Britten opera, Tony & Liza, Silent movie fest
Benjamin Britten’s only comic opera, “Albert Herring,” is having its first New York performance in over 30 years at Henry Street Settlement’s Harry De Jur Playhouse, through February 18. It’s being presented by Gotham Chamber Opera, which artistic director/conductor Neil Goren founded in 2001.
Before becoming a conductor at the suggestion of Leonard Bernstein, Goren was a recital accompanist for Kathleen Battle, Thomas Hampson, Hermann Prey, and, notably, was Leontyne Price’s exclusive musical collaborator. In an interview, he glowing remembered, “It was almost like sex with her, the rapport we shared, the way we could anticipate where each other would go in the music.”
Goren is no less enthusiastic about “Albert Herring.”
“It’s a coming of age story, with town elders, young people growing into adulthood, and children. I’m so proud and happy with this production and there’s not a weak link in the cast. The children are from the Metropolitan Opera, and, for the vocally demanding Lady Billows, who runs the town, I needed a dramatic soprano who could be a real comedienne and totally command the stage. I was lucky enough to get Karen Huffstodt, who I saw at La Scala, doing Spontini’s “La Vestale.” Her career has been almost entirely in Europe. In the last few years she’s done mostly Isolde, Brunnhilde, and Elektra—the big guns.”
“For the role of Albert’s mother,” he added, “I needed a Verdi-type mezzo at the peak of her powers, someone who could sing Amneris and Azucena, because there’s high B flats, low notes and everything in between. I thought immediately of Barbara Dever, who’s been doing it at the Met and La Scala for decades. She was free, thank God, and she’s hysterically funny.”
Two of Goren’s young singers, Timothy Kuhn and Leah Wool, after being cast, were signed by New York City Opera, and Kuhn will sing “Don Giovanni” there this spring. “For Albert, around whom the opera revolves, I needed both a brilliant actor and a wonderful singer and, after hearing 40 tenors, I got Matt Morgan, who is terrific.”
Goren’s technical team is no less impressive. Actress Kathleen Chalfant, who has appeared with Gotham, recommended director David Schweizer (“White Chocolate”), who brought in Riccardo Hernandez on sets, Scott Zielinski on lights and costumer David Zinn. Goren said, “Their work is unbelievably creative and really fun, but I want people to be surprised, so I won’t say more.”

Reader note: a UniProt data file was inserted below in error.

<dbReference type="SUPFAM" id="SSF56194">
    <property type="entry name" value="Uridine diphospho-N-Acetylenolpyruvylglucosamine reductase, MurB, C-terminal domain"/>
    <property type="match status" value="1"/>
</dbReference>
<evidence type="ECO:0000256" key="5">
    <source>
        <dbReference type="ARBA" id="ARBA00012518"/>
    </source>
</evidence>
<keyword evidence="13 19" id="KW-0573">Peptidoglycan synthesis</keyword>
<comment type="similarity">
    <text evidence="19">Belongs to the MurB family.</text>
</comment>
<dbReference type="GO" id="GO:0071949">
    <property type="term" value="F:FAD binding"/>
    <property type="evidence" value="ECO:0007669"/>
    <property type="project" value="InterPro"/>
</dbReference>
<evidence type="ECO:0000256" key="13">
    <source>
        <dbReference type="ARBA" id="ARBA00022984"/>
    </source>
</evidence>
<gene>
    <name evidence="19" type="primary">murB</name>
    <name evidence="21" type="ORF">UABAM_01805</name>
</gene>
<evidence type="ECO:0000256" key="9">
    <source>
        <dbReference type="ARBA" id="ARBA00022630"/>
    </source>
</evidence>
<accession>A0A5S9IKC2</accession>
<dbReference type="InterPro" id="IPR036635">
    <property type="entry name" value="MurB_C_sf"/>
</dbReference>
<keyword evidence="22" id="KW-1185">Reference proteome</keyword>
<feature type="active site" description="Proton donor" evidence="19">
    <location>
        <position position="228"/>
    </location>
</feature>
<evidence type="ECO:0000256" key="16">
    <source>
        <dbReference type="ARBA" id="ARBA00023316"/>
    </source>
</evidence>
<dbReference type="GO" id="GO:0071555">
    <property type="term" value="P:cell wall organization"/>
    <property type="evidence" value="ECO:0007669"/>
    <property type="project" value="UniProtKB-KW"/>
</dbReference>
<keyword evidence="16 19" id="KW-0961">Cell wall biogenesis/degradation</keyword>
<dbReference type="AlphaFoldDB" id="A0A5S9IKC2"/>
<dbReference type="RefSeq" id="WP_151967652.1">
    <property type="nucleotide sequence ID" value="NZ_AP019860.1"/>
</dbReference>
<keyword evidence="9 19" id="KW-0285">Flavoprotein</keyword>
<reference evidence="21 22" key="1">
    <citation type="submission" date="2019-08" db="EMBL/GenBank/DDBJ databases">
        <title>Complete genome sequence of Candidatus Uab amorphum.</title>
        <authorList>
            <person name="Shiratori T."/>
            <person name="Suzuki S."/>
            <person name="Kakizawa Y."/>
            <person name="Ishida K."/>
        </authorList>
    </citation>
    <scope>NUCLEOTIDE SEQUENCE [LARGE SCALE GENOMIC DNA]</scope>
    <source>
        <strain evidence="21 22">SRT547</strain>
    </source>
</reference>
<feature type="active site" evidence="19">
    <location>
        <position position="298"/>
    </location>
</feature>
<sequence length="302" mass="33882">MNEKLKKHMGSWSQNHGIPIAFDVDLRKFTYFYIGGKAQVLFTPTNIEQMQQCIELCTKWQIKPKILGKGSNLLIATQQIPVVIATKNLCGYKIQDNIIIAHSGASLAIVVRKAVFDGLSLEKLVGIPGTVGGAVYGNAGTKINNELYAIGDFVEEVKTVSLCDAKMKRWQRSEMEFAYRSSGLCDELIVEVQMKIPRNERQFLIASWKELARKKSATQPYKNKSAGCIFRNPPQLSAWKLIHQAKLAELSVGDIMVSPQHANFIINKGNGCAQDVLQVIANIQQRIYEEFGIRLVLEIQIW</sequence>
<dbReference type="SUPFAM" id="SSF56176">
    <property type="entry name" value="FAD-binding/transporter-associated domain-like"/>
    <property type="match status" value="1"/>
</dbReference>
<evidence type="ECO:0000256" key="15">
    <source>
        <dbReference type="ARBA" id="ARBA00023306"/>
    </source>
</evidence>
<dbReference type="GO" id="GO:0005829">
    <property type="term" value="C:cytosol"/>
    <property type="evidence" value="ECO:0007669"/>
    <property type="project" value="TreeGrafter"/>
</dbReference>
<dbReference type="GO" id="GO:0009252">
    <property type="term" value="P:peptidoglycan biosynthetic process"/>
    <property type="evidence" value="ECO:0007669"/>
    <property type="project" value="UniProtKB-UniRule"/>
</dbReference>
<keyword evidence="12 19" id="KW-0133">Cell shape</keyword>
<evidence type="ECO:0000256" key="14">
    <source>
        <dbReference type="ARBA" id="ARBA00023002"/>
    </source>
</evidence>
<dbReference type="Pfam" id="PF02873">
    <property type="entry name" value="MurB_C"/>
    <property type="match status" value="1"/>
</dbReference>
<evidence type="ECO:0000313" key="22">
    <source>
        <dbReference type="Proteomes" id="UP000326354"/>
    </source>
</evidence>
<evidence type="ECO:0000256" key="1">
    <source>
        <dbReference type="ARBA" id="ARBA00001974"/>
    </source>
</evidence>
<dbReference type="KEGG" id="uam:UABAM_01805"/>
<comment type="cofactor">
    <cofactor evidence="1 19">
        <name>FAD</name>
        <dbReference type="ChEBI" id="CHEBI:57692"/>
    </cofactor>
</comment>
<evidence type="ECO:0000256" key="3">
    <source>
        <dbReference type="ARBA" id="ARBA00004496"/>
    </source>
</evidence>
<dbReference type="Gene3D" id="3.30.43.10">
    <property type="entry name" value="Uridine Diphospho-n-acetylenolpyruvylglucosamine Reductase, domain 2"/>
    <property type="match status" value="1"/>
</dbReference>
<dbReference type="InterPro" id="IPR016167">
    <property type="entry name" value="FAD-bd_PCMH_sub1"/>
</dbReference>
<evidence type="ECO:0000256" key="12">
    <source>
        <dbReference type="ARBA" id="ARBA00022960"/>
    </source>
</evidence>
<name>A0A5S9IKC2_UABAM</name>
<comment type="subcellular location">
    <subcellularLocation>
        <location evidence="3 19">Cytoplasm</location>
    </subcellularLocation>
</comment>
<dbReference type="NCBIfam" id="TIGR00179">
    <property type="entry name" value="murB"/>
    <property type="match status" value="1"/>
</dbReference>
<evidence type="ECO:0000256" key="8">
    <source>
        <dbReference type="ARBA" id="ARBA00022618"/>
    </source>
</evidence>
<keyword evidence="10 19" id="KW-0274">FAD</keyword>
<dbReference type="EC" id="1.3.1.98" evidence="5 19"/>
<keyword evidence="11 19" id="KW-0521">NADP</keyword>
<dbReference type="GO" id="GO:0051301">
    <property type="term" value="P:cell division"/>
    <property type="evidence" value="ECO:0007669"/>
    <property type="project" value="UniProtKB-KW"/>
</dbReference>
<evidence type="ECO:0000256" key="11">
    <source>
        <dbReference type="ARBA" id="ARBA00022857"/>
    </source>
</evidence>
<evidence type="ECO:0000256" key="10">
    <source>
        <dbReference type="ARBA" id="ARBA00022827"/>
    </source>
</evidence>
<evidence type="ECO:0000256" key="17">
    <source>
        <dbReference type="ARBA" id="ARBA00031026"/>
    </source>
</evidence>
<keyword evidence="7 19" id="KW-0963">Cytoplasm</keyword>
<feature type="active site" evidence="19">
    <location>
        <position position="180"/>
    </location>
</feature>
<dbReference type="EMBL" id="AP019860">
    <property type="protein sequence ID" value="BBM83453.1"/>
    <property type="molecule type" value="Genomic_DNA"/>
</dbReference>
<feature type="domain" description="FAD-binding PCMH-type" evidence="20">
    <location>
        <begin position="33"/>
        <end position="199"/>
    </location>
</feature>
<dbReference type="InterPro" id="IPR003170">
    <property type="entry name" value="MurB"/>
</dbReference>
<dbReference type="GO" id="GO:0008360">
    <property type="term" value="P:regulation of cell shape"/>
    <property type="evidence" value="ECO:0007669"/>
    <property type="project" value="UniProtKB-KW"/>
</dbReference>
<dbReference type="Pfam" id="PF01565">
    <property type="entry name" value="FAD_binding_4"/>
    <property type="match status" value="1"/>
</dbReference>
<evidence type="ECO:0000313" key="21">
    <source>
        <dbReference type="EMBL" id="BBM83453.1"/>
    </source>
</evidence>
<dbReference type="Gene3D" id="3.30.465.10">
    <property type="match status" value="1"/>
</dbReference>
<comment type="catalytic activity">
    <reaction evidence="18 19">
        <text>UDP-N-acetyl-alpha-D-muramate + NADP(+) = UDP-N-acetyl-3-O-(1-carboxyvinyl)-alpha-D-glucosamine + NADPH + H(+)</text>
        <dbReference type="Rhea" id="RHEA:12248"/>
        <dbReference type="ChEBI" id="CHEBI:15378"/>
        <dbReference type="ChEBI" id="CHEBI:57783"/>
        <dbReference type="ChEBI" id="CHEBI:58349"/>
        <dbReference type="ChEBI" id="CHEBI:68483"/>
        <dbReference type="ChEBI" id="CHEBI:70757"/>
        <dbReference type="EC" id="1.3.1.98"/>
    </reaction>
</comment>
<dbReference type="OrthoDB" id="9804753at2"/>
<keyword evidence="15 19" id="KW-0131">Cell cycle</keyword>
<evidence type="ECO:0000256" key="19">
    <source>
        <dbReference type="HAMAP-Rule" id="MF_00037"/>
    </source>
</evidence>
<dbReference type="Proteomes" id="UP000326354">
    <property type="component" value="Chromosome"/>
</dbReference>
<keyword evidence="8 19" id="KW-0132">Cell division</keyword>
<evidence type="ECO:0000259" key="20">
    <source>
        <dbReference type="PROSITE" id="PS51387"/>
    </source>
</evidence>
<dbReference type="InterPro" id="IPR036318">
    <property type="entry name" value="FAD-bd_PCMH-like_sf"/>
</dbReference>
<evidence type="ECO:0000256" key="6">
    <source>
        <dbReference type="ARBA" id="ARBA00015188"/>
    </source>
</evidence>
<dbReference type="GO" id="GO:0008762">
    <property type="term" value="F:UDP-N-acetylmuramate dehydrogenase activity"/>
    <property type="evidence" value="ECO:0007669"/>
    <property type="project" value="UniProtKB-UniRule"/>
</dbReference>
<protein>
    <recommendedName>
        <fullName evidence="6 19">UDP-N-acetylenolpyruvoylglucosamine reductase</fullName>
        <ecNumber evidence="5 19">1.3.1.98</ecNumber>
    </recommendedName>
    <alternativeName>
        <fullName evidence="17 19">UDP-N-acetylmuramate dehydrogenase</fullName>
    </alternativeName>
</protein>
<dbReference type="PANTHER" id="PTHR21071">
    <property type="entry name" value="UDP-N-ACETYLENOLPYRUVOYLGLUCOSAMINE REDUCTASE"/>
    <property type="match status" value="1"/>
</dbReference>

While not as “high art” as Britten, Tony Danza delivered a solid club act, “I’m Back,” at Feinstein’s at the Regency on January 31, proving his snobby cabaret naysayers and folks who love to poke fun at his ABC talk show dead wrong. Blazing with bonhomie and star confidence, he easily evoked that Vegas-y Rat Pack ethos so many youngsters sweat to emulate, and a packed house happily grooved along to his endearing Louis Prima and doo-wop medleys, snappy tap dancing, and cornet playing. The guy can definitely croon a tune, as well, and no one in the audience was more appreciative of the fact than Liza Minnelli, who visibly put on quite a performance herself.
During the act she screamed encouragement at the stage, doing high kicks in her seat. Twice she leapt to her feet, and one almost thought she was going to be brought onstage, but it was strictly Danza’s show and he genially advised, “Park it, Liza!”
Physically, there is probably not a lovelier singer in cabaret right now than Maggart and she wore the best form-fitting, film-noir draped black jersey dress I’ve seen on any club performer. “You know my sister?” she asked me. “Fiona Apple? Well, it’s hers. I had nothing to wear, and saw this in her closet and thought, ‘That’ll work!’ It’s a Vivienne Tam and, luckily, it stretches!”
The best free film deal in town is happening 2:30 pm, Wednesdays, at the Donnell Public Library, in their series, “Meet the Music Makers: Silent Film Accompanists.” Curated by New York treasure, librarian Joseph Yranski, it’s a series of comedies featuring the fiercest flappers of the day. “Mama’s Affair” (2/15) was written by Anita Loos in 1921, directed by Victor Fleming (“Gone with the Wind,” “The Wizard of Oz”) and stars Constance Talmadge (1897-1973), a delicious comedienne, whose spirited portrayal as The Mountain Girl in D.W. Griffith’s “Intolerance” was probably the first really great American film performance. The Brooklyn-born Talmadge was the funny sister of the more dramatic Norma and also Natalie, who married Buster Keaton. She was once engaged to Irving Thalberg, and was married four times. She made a ton of money, but never made a talking picture and eventually became reclusive. When producer Leonard Sillman tried to entice her out of retirement to appear on Broadway, she replied, “Are you kidding? I couldn’t act even when I was a movie star!”
“Hold Your Breath” (February 15 and 22) dates from 1924 and features Dorothy Devore as a cub reporter, whose assignment gets crazy when a monkey steals a valuable bracelet and scales a skyscraper. At both performances, fabulous live piano accompaniment will be provided by Carolyn Swartz (February 15) and Sylvia Moscovitz (February 22).
Contact David Noh at [email protected]
Contact David Noh at [email protected].